Sunday 24 March 2013

Overnight Dove

It was really cold on Friday and the windy was blustery, shaking the tops of the cypress tree outside, but here in Gateshead we were lucky to escape the snow that afflicted most of the country. 

As I sat in my third floor study working on the computer, I glanced through the window and spotted this dove settling down on the windowsill. It seemed unconcerned by the light I had to put on as the day darkened and when I went closer to look it simply looked back at me. I left the blinds open so as not to chance scaring it, but it seemed unperturbed by anything I did.

It stayed there for the rest of the night (I checked on it around  1.30 am), but by the morning it had gone, leaving me a little present on the windowsill.

Friday 22 March 2013

Chinese Bamboo

Bamboo (detail) (Chinese ink on Xuan paper)

Today I finally overcame the obstacles preventing me from attending a meeting of Gateshead Art Society. As I've explained previously, I won't be able to work in oils there so water media of some sort will be what I have to get to grips with. Finding subject matter to work that way and a general mental resistance have held me back, so when I realised that today's session would consist of a workshop in basic Chinese painting techniques I figured that that at least would relieve me of the need for subject matter.

The tutor was enthusiastic and demonstrated the basic strokes for painting bamboo stems and leaves very clearly. I have to say, however, that by the time I'd covered the (quite large) piece of paper with bamboo and leaves, I'd probably had enough of bamboo. What I did enjoy was using the brush and learning how to get the best out of it.

When we finished the session by learning how to do the "8 stroke panda" I began to lose patience a little. While I understand the tremendously long tradition behind this kind of painting, it goes against all my instincts to learn a "how to" technique to paint anything. It's like students I've heard asking "How do I paint a tree?" or worse, tutors who tell you "This is how to paint a tree." You learn how to paint a tree by looking at it. I guess you learn how to paint a panda by looking at it too.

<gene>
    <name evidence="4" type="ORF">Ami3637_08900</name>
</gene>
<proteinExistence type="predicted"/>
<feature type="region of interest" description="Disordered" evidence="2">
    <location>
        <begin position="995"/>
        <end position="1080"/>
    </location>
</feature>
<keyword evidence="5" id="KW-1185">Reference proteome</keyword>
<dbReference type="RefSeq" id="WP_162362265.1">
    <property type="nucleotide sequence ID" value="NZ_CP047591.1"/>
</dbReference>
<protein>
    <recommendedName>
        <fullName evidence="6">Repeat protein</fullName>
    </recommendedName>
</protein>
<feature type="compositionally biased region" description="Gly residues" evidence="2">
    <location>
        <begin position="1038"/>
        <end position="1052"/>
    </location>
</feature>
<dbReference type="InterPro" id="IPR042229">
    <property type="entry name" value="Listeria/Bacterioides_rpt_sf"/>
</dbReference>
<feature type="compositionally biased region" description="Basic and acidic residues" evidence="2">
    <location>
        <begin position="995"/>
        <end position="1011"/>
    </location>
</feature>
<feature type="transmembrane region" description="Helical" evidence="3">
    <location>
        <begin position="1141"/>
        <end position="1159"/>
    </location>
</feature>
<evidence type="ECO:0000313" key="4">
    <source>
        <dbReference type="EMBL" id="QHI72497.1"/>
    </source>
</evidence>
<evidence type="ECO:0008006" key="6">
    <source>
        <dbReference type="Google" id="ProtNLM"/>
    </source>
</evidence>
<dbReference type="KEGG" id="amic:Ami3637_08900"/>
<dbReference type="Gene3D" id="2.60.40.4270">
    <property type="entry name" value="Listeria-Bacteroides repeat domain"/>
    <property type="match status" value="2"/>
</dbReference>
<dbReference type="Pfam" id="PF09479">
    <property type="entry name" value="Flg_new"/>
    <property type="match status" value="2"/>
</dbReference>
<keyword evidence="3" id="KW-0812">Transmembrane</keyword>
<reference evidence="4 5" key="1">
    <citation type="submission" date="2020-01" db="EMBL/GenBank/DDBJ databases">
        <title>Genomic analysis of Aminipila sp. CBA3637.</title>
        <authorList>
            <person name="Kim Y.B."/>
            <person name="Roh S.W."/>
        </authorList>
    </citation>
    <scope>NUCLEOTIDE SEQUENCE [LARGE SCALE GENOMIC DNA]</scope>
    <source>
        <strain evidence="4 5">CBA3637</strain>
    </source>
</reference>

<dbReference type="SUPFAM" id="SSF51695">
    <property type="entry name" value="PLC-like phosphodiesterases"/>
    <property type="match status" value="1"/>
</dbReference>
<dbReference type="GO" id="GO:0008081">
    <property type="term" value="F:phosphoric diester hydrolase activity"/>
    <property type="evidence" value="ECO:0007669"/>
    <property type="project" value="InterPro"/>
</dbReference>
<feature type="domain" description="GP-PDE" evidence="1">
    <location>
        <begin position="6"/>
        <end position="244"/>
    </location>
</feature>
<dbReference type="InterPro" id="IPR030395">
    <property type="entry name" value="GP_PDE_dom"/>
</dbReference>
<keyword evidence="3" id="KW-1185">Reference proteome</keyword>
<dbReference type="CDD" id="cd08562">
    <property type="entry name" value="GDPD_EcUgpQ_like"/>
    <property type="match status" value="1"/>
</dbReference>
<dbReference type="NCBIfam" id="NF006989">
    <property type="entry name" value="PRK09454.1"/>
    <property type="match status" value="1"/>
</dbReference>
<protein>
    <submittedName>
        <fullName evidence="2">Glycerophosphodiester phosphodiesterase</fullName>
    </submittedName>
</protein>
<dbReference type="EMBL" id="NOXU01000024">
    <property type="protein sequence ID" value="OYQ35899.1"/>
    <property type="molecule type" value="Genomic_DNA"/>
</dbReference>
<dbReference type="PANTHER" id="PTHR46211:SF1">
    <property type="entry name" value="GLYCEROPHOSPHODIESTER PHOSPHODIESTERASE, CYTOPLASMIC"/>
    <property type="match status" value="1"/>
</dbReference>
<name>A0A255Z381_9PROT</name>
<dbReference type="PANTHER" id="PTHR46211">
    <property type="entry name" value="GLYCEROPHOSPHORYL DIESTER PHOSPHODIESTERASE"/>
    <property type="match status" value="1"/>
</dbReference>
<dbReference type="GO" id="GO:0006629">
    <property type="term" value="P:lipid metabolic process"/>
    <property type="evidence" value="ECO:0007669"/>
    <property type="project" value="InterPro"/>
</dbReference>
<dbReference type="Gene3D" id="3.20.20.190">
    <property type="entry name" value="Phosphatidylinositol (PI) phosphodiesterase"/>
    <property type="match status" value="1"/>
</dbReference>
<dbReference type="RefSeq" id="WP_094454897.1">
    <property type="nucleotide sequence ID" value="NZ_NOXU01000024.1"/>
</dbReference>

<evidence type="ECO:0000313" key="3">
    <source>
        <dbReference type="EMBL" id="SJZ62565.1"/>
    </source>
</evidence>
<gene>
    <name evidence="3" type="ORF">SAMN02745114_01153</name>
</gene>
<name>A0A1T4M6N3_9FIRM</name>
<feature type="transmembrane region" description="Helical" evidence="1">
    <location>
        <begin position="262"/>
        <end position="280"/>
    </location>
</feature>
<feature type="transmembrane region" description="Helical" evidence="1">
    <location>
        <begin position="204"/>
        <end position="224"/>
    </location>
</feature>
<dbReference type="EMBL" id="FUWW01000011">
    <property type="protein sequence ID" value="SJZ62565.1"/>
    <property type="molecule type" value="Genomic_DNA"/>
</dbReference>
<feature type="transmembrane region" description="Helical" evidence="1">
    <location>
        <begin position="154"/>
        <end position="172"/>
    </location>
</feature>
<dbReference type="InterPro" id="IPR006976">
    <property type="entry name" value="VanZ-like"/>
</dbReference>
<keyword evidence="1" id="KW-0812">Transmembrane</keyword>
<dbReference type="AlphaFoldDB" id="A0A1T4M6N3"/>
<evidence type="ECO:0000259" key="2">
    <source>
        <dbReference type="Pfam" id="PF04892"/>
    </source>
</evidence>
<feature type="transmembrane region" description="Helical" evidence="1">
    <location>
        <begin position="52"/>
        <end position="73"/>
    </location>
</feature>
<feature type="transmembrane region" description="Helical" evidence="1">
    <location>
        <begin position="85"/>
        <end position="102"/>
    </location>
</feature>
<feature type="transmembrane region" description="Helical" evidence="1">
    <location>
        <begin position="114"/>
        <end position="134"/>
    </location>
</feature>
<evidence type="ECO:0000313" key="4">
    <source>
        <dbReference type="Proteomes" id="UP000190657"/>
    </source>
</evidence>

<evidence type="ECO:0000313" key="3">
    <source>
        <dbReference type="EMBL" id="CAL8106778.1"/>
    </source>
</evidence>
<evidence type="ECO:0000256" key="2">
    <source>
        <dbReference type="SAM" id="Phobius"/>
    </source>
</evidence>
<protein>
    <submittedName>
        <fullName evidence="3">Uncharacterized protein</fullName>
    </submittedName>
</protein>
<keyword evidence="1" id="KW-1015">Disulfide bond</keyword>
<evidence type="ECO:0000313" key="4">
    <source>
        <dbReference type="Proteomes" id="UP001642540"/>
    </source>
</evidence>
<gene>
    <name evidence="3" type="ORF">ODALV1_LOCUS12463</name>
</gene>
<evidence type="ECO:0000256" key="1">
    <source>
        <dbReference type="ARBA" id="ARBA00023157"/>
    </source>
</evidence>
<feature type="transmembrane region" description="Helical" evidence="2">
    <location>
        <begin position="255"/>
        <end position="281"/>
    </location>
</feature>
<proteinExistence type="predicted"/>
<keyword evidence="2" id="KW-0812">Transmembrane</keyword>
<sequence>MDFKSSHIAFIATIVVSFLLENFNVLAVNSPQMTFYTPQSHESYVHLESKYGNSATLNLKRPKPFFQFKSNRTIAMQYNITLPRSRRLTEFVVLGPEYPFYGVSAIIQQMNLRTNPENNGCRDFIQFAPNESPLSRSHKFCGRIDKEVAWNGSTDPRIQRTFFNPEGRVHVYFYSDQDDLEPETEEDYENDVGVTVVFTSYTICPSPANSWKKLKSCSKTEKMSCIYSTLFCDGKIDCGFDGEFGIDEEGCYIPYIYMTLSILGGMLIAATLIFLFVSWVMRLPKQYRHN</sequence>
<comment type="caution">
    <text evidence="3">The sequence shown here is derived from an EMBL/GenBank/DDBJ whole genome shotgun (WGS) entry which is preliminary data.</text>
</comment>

As painting an 8 stroke panda was on the cards, I did one. But it looked lonely, so I painted two more. If only there was an instruction on how to paint a bowl of porridge.

Pandas (Chinese ink on Xuan paper)

Monday 18 March 2013

Museum Sketchbook # 6: Relic Case

Hancock: Relic Case (Charcoal and compressed charcoal across two pages of A4 sketchbook)

More a cabinet of curiosities than a modern presentation of scientifically catalogued archaeology, this glass case is just the sort of collected wonder I loved as a child, so it was a delight to find it still there when I was drawing in my fifties. 

Sadly, I'm sure the new version of the museum will have declared this sort of exhibit passĂ© .

Thursday 14 March 2013

Museum Sketchbook # 5: Moa Legbone

Hancock: Moa Legbone 
(Compressed charcoal and coloured Conte in A4 sketchbook)